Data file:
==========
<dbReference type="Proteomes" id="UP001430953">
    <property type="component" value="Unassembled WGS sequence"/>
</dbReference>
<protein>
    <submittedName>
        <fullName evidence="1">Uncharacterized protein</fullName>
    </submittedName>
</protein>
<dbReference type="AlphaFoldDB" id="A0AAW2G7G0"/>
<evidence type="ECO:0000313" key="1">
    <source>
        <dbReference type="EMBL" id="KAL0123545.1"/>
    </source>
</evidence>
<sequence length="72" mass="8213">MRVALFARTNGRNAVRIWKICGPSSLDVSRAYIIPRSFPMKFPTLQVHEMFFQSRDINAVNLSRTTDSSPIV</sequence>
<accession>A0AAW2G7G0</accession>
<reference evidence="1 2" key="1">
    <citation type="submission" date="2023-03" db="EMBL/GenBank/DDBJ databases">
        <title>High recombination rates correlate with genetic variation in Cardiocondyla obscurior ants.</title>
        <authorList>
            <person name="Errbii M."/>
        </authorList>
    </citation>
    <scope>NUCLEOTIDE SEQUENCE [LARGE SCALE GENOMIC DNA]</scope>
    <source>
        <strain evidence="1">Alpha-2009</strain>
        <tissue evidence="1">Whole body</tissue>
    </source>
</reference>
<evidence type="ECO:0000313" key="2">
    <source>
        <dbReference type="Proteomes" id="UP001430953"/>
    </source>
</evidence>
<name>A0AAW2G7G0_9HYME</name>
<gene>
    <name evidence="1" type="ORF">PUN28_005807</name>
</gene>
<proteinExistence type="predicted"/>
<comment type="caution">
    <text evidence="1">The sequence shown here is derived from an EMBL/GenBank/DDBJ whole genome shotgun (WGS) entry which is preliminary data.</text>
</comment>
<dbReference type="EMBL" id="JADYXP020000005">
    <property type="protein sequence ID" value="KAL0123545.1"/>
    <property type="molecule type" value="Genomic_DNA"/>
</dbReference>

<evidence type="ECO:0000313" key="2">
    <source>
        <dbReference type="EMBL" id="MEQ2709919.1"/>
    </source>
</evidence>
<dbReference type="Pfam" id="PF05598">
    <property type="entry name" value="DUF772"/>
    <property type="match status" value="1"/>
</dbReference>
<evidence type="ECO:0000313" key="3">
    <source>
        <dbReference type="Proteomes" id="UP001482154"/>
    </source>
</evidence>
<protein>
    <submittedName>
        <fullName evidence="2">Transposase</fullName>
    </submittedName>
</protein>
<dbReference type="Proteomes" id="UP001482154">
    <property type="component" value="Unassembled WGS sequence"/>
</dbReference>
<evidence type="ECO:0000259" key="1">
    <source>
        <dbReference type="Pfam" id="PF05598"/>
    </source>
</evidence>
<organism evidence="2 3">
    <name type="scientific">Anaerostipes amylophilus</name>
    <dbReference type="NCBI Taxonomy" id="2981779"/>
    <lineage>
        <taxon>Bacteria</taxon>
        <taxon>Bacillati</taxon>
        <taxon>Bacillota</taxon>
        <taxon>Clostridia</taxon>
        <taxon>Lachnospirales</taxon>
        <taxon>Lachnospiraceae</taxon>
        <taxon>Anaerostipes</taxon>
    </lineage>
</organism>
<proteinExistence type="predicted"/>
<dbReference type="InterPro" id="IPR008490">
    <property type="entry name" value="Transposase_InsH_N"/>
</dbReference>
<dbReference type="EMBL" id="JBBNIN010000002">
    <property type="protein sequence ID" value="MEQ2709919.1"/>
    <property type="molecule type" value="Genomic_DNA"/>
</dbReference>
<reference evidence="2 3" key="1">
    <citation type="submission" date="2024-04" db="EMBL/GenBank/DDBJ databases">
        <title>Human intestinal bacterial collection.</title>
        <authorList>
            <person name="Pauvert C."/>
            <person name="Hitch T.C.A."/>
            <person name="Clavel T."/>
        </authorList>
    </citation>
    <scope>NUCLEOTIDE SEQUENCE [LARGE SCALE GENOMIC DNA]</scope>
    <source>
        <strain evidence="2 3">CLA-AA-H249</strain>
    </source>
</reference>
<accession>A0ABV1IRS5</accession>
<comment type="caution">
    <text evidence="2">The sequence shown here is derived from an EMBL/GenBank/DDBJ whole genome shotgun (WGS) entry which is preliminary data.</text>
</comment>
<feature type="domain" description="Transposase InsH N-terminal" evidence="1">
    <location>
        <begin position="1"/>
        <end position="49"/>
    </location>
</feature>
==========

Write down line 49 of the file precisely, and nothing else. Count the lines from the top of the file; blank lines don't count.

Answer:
        <dbReference type="EMBL" id="MEQ2709919.1"/>